- Shapiro, Bernstein & Co., Inc./Director, Royalties and New Media
- Berklee Online/Professor & Curriculum Developer
Industry: Music Publishing
BM, cum laude-Music Business, New York University, 2009
EHC: What is your daily schedule like?
My typical workday is 10 a.m.–6 p.m. What I do in that time varies, but in general I’ll process royalty statements and make sure songs are set up to pay out to our songwriters and publishing partners accurately, oversee our partnerships with digital service providers like Spotify and YouTube, work with interns, and so much more. Outside of those hours, I instruct a Music Publishing 101 course for Berklee Online.
EHC: What is your favorite part of your job?
Advocating for songwriters!
EHC: What were the steps you took to get your job?
I went to NYU for the music business program, applied for an advertised internship at Shapiro, Bernstein & Co., Inc. and got the position when I was a sophomore. During my junior year of college, the royalties manager retired, and at that time, I was asked if I would be interested in that job. The company worked with my needs to help me through the transition of intern and student to full-time employee. I’ve worked at Shapiro, Bernstein & Co., Inc. for just over ten years now and was promoted to Director, Royalties and New Media in 2017.
I was asked to start teaching the Music Publishing 101 course at Berklee Online by the course author. Over the years, he saw my interest and dedication to learning and understanding the industry and brought me on as a professor. More recently, my role with Music Publishing 101 has expanded to help keep the curriculum current.
EHC: What is your best piece of advice for girls interested in this field?
Try to gain as much experience as you can through internships, and try to find communities or organizations that can help you connect with executives and people working in the industry. Be creative about how you find these openings.
EHC: What inspired you to pursue this career?
My love for music.
Alexa is the Director of Royalties and New Media at Shapiro, Bernstein & Co., Inc., which is the oldest family-owned independent music publisher in New York. In this role, she makes sure all of the company’s songwriters are paid accurately at the end of each royalty collection period. She also liaises between the company and digital service providers (such as YouTube and Spotify), helping to determine how songwriters will get paid when their music is used on those platforms. She is also a professor and curriculum developer for Berklee Online’s Music Publishing 101 course, which teaches students the basic concepts of music publishing and enables them to create and operate their own music publishing companies.
In Alexa’s experience, one of the biggest misconceptions about music publishing is that it is solely related to sheet music. In reality, a publisher represents and protects a roster of songwriters and underlying song copyrights, working to license these songs for various opportunities while also handling the paperwork involved in collecting the compensation due for those uses. The royalties Alexa oversees come from lots of different places: CDs, digital downloads, radio play, streaming platforms, Broadway plays, film, TV, commercials, toys, and even some sheet music.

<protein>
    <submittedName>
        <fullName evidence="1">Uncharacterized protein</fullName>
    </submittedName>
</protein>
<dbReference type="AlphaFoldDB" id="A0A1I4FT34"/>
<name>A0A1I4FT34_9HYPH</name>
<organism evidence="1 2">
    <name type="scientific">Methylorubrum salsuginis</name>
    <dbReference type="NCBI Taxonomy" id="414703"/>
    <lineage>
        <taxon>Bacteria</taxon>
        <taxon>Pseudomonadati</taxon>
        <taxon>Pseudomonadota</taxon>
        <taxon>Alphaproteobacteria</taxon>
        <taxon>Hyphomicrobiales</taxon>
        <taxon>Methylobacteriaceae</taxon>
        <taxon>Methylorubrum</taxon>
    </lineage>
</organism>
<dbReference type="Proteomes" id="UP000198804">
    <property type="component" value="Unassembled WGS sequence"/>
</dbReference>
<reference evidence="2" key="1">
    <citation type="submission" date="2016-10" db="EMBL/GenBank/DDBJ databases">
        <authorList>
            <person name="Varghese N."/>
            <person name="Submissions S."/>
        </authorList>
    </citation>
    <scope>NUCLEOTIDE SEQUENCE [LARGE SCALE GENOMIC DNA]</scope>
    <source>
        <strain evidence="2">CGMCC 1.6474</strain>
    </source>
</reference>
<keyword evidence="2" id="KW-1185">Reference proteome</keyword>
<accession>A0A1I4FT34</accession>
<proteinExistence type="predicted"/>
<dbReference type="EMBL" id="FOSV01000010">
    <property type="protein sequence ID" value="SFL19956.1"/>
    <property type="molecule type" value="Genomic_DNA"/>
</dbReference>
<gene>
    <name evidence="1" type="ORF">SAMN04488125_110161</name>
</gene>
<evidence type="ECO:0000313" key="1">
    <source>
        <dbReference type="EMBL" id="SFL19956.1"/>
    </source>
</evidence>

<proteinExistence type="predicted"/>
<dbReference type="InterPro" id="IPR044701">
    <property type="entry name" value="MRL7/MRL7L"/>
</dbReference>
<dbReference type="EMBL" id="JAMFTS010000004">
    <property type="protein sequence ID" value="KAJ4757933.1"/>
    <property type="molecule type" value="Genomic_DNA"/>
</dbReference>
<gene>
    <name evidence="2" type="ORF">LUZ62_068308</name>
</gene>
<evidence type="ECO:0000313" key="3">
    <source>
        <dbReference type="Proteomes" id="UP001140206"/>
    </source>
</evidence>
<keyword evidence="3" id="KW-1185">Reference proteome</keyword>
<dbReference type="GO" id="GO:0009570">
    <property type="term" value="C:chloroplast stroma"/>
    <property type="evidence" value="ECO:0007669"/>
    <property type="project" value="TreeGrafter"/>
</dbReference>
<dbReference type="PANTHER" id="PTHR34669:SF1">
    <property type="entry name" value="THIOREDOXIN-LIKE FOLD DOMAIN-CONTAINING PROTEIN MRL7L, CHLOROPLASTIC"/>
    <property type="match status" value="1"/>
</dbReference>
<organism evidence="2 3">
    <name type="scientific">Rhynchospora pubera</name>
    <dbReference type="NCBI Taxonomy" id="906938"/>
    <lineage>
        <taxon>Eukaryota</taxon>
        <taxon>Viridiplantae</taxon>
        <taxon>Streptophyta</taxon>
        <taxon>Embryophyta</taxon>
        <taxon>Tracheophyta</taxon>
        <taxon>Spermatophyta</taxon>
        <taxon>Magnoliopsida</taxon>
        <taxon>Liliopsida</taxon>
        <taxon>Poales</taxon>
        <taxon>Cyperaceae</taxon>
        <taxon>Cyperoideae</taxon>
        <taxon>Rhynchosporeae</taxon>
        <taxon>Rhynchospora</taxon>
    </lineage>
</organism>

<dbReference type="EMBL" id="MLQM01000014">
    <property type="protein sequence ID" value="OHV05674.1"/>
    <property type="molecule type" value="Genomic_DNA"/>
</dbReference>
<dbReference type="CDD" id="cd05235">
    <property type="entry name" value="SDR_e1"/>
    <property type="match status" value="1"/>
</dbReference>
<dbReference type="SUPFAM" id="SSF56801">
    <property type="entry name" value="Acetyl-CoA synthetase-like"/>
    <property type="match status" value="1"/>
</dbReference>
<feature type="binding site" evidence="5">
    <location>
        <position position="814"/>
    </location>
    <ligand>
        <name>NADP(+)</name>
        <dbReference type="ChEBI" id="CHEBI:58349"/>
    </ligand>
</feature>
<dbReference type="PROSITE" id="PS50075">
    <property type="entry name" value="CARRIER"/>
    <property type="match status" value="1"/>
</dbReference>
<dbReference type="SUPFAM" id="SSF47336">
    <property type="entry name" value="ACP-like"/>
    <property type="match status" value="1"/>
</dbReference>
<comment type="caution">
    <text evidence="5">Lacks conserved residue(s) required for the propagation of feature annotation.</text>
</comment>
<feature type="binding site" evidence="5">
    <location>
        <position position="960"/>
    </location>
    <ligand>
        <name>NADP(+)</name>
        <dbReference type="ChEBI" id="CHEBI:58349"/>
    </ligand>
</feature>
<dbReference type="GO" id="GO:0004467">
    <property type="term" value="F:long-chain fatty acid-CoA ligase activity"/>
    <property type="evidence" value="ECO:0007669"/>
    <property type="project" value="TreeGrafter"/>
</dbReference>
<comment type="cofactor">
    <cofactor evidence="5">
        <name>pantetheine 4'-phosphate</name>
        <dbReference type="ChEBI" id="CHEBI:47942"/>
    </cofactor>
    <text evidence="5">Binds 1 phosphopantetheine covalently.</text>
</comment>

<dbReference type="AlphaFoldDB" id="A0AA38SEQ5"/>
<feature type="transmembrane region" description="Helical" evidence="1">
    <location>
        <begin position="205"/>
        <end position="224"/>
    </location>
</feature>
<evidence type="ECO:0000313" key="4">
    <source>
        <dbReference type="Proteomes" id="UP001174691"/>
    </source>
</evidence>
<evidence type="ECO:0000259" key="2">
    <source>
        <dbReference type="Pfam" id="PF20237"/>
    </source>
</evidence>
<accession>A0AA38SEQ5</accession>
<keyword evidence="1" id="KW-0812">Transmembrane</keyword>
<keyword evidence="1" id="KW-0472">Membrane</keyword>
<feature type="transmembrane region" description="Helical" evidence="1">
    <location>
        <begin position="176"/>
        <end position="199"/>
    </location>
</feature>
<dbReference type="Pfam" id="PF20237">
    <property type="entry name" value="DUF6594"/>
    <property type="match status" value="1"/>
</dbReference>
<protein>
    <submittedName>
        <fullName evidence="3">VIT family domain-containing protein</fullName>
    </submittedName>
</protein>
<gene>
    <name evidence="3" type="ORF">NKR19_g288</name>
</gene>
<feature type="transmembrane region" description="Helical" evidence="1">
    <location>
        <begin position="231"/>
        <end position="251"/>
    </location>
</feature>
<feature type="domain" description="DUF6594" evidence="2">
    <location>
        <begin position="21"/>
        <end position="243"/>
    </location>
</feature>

Being interested creates opportunities
Shapiro, Bernstein & Co., Inc. offered Alexa a job as Royalties Manager after she successfully completed the internship because she proved she was hardworking and dedicated to learning about the functions of music publishing. From there, she continued to show an interest in learning about licensing and was given the responsibility of establishing new ways to license the company’s songs. Over time, this interest lead her to really get to know the growing area of online services like Spotify, YouTube, and Amazon. Since she readily showed enthusiasm for learning and engaging with this area of the music industry, she was given big opportunities like helping Spotify test an innovative new tool that helps publishers better understand how their catalog of songs is performing on the platform.
There are so many areas of the music industry (record labels, management, publishing, for example), but try to home in on the area that really resonates with you. Be bold and actively seek out and talk with people already working in your area of interest. Networking is vital in the music industry, and if you approach it with a positive attitude, it’s an excellent way to build strong relationships and friendships that can be beneficial to your career.
A big opportunity for gaining experience is through internships. If you think you might want to work in a specific area of the industry, research the companies in that sector and see if they have any relevant internship opportunities for you. Sometimes a music business program like NYU or Berklee can help you open those doors, but a strong passion for music, a willingness to learn, and a positive attitude can go far in creating opportunities of your own.